Lies We Tell

Review by Ella Kemp @ella_kemp

Directed by

Mitu Misra

Starring

Gabriel Byrne Harvey Keitel Sibylla Deen

Anticipation.

A generic title and plethora of buzzword-happy characters do little to stir excitement.

Enjoyment.

The warning signs were correct: at the same time actively offensive and hugely boring.

In Retrospect.

Nothing to reflect on, nothing to question and nothing to care about.

Gabriel Byrne and Harvey Keitel slum it in the this subpar Brit gangster flick from Mitu Misra.

A trusted driver, a dead rich white man, his mistress with a traditionalist Muslim family and her pantomimic “gangster” cousin-cum-ex-husband: it’s not a Jeremy Kyle line-up, just the characters who fill out a grating, corny series of events in this faltering first-time feature. A story of loyalty, betrayal and pride is stifled in Mitu Misra’s debut feature Lies We Tell, which bites off far more than it can chew.

The wannabe thriller is buzzword heavy and promises high stakes and devastating dramatic results. In reality, it’s laden with hammy tropes and misogynistic (comical, but not determinedly self-aware) theatrics that just make you wince. Is it really acceptable to call someone “bitch” repeatedly without a hint of irony?

It doesn’t feel like unacceptable stereotypes are being mocked or exposed, rather just being allowed to exist in the sad, blissfully ignorant reality in this film. The music doesn’t help either, as the seeming parody of Doctor Zhivago’s theme is just a reminder that imitation might be the sincerest form of flattery, but that doesn’t always mean it’s any good.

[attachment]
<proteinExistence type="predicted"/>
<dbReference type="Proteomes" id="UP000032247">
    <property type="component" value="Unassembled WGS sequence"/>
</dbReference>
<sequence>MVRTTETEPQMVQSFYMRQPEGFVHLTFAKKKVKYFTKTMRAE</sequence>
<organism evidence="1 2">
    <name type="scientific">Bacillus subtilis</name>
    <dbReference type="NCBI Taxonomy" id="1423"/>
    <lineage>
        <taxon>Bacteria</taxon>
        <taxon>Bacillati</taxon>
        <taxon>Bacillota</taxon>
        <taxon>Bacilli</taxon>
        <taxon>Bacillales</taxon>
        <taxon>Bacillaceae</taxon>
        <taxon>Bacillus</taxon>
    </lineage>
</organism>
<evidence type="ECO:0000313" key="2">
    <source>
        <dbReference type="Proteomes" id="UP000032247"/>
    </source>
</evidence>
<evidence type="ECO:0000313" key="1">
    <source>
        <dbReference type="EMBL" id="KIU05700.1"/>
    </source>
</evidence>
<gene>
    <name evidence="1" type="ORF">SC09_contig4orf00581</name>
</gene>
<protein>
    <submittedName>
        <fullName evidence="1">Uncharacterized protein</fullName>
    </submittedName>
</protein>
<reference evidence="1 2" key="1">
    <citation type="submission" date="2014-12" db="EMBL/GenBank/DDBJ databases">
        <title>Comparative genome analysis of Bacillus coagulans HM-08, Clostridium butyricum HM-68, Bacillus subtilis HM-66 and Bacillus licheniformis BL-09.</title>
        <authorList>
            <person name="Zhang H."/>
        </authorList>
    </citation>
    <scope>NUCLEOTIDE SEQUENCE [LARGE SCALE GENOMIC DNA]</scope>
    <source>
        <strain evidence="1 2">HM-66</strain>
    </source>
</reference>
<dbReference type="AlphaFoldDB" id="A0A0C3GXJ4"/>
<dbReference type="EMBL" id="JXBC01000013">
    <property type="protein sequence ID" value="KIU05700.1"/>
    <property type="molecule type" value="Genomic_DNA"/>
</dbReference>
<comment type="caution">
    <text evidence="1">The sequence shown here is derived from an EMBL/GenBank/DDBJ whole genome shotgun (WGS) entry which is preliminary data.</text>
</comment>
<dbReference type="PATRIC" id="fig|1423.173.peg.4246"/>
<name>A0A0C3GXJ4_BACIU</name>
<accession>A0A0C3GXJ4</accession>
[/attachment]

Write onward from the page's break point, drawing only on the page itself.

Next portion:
The title provides a warning of the myriad of generic stereotypes to follow, offering little in the way of original or remotely enjoyable content. A heavily melodramatic tone makes it even more unlikeable with flimsy, so-bad-they-might-be-funny characters.

Lies We Tell insists on its identity as a British thriller, in the hope of achieving a similar legacy to the crime classic Get Carter or Mike Figgis’ intense noir, Stormy Monday. But here, the city of Bradford is just boring. Without any believable performances or a trace of authenticity in anyone’s convictions, this film feels like a mockumentary someone from London might make about the dangers of walking alone home at night in “the North”.

Published 3 Feb 2018

Anticipation.

A generic title and plethora of buzzword-happy characters do little to stir excitement.

Enjoyment.

The warning signs were correct: at the same time actively offensive and hugely boring.

In Retrospect.

Nothing to reflect on, nothing to question and nothing to care about.

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